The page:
Sports

Take Christian athletes off their pedestals

Sports are a challenging issue when it comes to the realm of faith.

“God doesn’t care about sports,” people claim. “He’s not interested in that insignificant of an issue.”

When has God not cared about something? If sports are part of God’s creation, His gift to mankind, why would He shrug it off and passively watch the thousands of athletes who participate in them every day?

God loves people, and He deserves glory. Sports are an excellent avenue to display his glory.

There are many athletes who claim to love God. They love to thank their Lord and Savior Jesus Christ and point to the sky after every touchdown.

However, Christians need to be careful about who they look up to in the realm of sports and how they address their role models’ actions.

There are several notable athletes who try to represent God in their athletic careers such as MLB outfielder Josh Hamilton and NBA forward Kevin Durant. Both are often portrayed as glorious figures who have professed the name of God in their areas of influence. Yes, we should support this. God must be glorified.

However, these athletes have not always represented God the way He wants to be. Hamilton, a former cocaine addict, has had multiple relapses during his career, with pictures surfacing the internet showing him at various bars with women who are not his wife. Durant, who is often sold as the nicest guy in the NBA, said he tries to be “a total asshole” while on the court.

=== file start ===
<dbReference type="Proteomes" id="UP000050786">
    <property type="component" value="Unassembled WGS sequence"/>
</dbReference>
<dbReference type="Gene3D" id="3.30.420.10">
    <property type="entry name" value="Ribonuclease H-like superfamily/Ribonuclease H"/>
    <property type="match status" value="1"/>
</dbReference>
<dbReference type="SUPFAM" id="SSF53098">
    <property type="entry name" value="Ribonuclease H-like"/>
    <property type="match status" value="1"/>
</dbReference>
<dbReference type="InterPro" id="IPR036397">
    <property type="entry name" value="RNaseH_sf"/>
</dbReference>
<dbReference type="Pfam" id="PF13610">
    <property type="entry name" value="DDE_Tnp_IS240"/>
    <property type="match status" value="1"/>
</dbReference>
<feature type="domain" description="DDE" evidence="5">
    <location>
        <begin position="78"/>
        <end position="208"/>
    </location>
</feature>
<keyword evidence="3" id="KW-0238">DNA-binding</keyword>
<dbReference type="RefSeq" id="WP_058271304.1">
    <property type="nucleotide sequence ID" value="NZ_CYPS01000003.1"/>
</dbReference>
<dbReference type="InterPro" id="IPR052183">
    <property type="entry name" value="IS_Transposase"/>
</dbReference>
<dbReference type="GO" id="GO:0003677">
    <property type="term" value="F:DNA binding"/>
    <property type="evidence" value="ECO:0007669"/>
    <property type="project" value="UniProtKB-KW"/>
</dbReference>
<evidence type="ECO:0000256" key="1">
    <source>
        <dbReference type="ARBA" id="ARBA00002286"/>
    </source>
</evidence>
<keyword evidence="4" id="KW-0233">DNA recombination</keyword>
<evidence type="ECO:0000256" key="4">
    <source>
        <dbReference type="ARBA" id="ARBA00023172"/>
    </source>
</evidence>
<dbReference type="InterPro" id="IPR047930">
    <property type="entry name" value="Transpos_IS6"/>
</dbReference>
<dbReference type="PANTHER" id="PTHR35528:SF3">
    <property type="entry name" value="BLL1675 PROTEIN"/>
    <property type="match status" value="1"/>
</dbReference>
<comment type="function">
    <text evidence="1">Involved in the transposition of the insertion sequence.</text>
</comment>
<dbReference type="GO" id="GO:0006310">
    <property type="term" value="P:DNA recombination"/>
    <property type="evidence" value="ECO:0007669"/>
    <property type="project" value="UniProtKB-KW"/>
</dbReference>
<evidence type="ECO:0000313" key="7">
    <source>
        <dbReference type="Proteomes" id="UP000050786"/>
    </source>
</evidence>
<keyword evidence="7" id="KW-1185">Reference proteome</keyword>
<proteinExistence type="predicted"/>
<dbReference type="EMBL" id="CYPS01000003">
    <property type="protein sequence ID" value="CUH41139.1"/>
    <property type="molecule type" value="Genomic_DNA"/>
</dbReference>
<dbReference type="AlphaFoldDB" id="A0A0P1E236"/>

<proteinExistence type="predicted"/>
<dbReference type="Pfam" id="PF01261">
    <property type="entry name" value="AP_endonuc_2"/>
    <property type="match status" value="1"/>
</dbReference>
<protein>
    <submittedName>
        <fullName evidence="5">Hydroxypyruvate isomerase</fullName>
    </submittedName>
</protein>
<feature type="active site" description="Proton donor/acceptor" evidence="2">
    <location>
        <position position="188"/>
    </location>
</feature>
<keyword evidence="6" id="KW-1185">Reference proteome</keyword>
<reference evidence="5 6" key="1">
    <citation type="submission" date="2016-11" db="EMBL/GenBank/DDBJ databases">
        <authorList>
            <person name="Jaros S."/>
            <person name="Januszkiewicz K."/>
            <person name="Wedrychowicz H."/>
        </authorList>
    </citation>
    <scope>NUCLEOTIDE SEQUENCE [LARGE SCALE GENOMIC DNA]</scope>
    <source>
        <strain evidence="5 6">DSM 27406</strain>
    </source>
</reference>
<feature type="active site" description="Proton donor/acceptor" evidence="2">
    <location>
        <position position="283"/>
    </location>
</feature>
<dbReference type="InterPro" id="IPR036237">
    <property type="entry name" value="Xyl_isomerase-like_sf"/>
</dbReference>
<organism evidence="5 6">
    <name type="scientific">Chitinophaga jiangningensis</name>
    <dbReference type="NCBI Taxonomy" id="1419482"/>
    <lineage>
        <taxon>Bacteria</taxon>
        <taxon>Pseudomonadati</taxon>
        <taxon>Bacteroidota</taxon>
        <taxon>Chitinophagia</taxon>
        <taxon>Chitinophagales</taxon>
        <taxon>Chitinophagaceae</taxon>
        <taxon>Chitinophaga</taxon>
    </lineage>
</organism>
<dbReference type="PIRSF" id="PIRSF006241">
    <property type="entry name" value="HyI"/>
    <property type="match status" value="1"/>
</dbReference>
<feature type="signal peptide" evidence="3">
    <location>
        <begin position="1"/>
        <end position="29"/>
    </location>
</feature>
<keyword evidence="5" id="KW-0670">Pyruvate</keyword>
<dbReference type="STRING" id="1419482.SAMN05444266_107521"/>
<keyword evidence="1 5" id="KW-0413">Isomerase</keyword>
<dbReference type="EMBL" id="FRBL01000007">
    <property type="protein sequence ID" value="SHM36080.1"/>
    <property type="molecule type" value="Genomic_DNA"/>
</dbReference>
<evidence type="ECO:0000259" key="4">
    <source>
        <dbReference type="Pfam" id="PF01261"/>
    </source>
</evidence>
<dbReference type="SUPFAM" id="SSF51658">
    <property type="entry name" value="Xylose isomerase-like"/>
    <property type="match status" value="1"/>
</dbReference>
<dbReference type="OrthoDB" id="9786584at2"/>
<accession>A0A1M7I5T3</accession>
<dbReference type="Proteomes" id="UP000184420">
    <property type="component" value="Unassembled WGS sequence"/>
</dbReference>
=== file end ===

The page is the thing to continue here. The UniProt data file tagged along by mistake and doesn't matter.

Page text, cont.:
As followers of Jesus, we must be careful who we look to for models of our faith. It is easy to rally around a star athlete proclaiming the name of Jesus, but it can be difficult to hold them to what that means.

I’m pretty sure God never wants us to be assholes, regardless of the situation (excuse my French). He wants to set us free from our struggles and the things that tie us down.

Athletes often misrepresent faith in Christ in the ways they live. We must be willing to support them, but not excuse them. Sometimes the line between grace and rejection can be a difficult line to walk. We must support these athletes, but not look at them as our hope. No human can represent Christ perfectly—I have been a jerk on the basketball court a few times, too. However, we must hold these athletes to the same standards to which we would hold our friends and family.

Athletes have a lot of influence in society, and they should not use that to misrepresent our Lord. We must pray for these athletes continually so that they may bring Him glory, but we must look to God as our true model.

Matthew Ogan is a sophomore majoring in family and human services. He can be reached at OganM@jbu.edu.